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6 to Know: Ukrainians in South Florida React to Invasion of Homeland

It’s Friday, February 25th - and NBC 6 has the top stories for the day

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It’s Friday, February 25th - and NBC 6 has the top stories for the day.

No. 1 - One person died and several others were hospitalized after a driver accelerated into the outdoor dining area of a restaurant Thursday night in Miami Beach, police said.

Paramedics and police officers responded after 6 p.m. to Call Me Gaby, an Italian restaurant located at 22 Washington Avenue. Investigators said a woman in a Bentley was attempting to parallel park outside of the restaurant but instead accelerated into the sidewalk cafe area, striking several tables, according to Miami Beach Police. Seven people were transported to the hospital, where one of them died, police said. One of the victims was a 3-year-old with minor cuts and bruises. Officials did not identify the victims.

No. 2 - Russia launched a wide-ranging attack on Ukraine, hitting cities and bases with airstrikes or shelling, as civilians piled into trains and cars to flee.

Ukraine’s leadership said dozens of people have been killed so far in what it called a “full-scale war” targeting the country from the east, north and south. President Vladimir Putin deflected global condemnation and cascading new sanctions and threatened any foreign country attempting to interfere. President Joe Biden and other world leaders moved to impose heavy economic sanctions on Russia in hopes of making the Kremlin pay so heavy a price that it will change course. Ukrainian President Volodymyr Zelenskyy said at least 137 service members have been killed.

No. 3 - Ukrainians living in South Florida predicted for weeks that Russia would invade their homeland — and now, what they feared most is here.

“Sadness - I’m sad,” said Peter Piaseckyj, who was born in Ukraine and now resides in north Miami-Dade. “Actually, I woke up three or four times to watch and see what was happening in Ukraine.” Peter and his wife, Oksana, showed NBC 6 reflections of their family’s rich heritage in Ukraine. The couple watched overnight as Russian fighter aircraft, cruise missiles and artillery batteries struck their homeland. The images from the ground is showing the destruction. There are long lines for fuel, for cash at the bank, and on the roadways to the safety of Poland. Click here for their words and those of others living in South Florida in a report from NBC 6 investigator Willard Shepard.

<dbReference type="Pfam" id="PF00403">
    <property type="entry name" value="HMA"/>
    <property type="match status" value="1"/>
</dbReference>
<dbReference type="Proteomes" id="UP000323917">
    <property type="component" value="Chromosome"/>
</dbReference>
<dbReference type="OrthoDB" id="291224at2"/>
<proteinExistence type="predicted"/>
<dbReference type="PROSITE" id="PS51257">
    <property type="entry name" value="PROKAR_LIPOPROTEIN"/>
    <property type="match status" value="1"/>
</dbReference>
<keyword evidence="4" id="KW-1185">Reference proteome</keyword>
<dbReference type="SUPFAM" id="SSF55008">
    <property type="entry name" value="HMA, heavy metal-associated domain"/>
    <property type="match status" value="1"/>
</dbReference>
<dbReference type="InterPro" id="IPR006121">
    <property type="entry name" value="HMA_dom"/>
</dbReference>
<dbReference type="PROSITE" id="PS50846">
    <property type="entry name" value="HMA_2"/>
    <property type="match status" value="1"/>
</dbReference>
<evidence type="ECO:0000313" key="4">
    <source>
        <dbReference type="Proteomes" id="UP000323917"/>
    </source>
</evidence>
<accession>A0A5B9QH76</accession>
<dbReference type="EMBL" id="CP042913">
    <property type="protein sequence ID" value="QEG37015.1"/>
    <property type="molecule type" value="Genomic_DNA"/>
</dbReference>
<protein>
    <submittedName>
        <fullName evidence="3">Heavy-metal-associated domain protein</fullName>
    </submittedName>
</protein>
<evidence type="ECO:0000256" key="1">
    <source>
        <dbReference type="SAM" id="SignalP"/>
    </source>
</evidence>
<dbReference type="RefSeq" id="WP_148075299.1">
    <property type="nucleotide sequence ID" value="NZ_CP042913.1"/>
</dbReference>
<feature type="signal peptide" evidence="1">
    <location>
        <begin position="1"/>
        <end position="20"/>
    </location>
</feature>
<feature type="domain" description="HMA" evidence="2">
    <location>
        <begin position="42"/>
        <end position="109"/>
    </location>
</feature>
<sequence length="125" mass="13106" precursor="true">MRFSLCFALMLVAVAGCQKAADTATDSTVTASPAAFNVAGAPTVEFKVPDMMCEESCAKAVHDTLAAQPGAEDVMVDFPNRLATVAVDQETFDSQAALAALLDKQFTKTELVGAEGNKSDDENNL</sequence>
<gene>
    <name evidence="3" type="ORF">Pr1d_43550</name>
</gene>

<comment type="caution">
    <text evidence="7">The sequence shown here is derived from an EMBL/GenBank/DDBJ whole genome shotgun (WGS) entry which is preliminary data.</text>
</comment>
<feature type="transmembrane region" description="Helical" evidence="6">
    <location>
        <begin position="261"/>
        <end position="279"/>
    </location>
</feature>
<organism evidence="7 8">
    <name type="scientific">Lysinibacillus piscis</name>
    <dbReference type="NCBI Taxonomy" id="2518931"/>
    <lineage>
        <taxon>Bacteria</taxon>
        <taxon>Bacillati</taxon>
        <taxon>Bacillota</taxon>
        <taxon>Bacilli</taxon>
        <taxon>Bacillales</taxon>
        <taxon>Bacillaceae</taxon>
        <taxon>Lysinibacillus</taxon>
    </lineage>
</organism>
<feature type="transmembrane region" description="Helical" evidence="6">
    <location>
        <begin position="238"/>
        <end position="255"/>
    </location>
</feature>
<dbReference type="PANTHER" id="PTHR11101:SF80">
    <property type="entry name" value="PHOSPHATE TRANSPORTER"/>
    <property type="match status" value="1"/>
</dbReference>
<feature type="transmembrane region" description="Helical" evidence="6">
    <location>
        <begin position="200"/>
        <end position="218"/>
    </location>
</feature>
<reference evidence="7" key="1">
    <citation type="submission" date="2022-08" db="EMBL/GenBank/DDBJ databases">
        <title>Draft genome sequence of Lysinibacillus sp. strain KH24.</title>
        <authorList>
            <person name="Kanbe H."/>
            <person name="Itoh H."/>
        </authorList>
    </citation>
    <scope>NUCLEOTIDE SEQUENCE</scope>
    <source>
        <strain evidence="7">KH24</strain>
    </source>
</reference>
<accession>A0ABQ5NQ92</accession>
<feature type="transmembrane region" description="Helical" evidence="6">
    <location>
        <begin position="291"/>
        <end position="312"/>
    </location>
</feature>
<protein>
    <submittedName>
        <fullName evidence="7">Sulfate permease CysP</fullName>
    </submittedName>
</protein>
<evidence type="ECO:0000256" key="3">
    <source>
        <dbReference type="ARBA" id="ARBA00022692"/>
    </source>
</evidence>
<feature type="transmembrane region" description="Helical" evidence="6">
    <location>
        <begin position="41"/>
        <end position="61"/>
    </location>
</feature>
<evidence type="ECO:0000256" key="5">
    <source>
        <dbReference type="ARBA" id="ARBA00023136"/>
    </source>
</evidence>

No. 4 - Republicans in the Florida House of Representatives on Thursday approved a bill to limit discussions of sexual orientation and gender identity in primary schools, advancing a measure that has drawn widespread condemnation from LGBTQ activists and the White House.

The House passed the bill on a party-line vote, with most Republicans in support. It now moves to the GOP-controlled Senate. The proposal, which critics have dubbed the “Don't Say Gay” bill, has attracted scrutiny from President Joe Biden, who called it “hateful,” as well as other Democrats who argue it demonizes LGBTQ people. The debate comes amid a nationwide, often contentious reexamination of how schools should teach about race, gender and history. Republican Gov. Ron DeSantis has stopped short of endorsing the proposal but, when asked about it recently, he replied, "I do think you’ve seen instances in which kids are encouraged to be doing stuff with like a gender ideology and I think the parents really do need to be involved in that.”

No. 5 - The Biden administration will significantly loosen federal mask-wearing guidelines to protect against COVID-19 transmission on Friday, according to two people familiar with the matter, meaning most Americans will no longer be advised to wear masks in indoor public settings.

The Centers for Disease Control and Prevention on Friday will announce a change to the metrics it uses to determine whether to recommend face coverings, shifting from looking at COVID-19 case counts to a more holistic view of risk from the coronavirus to a community. Under current guidelines, masks are recommended for people residing in communities of substantial or high transmission — roughly 95% of U.S. counties, according to the latest data.

No. 6 - A state commission has recently taken action against seven Florida defense lawyers — all hailing from Miami-Dade County — as part of an investigation it says has uncovered fraudulent billing practices, referring some lawyers to law enforcement, the NBC 6 Investigators found.

With some defense attorneys suspected of submitting questionable billings now blocked from getting state funds for new cases and a shortage of eligible attorneys to take on death penalty cases, stakeholders say the death penalty system in Miami-Dade is “broken” and at risk of a “constitutional crisis.” Since 2020, NBC 6 found the Justice Administrative Commission (JAC) in Tallahassee has suspended or blocked seven attorneys statewide from being appointed by judges to new criminal cases as part of its investigation into billings. The NBC 6 Investigators found all seven are Miami-Dade defense lawyers, including several who’ve handled some of the county’s most notorious murder cases. Click here for more in a three-part series from NBC 6 investigator Tony Pipitone.

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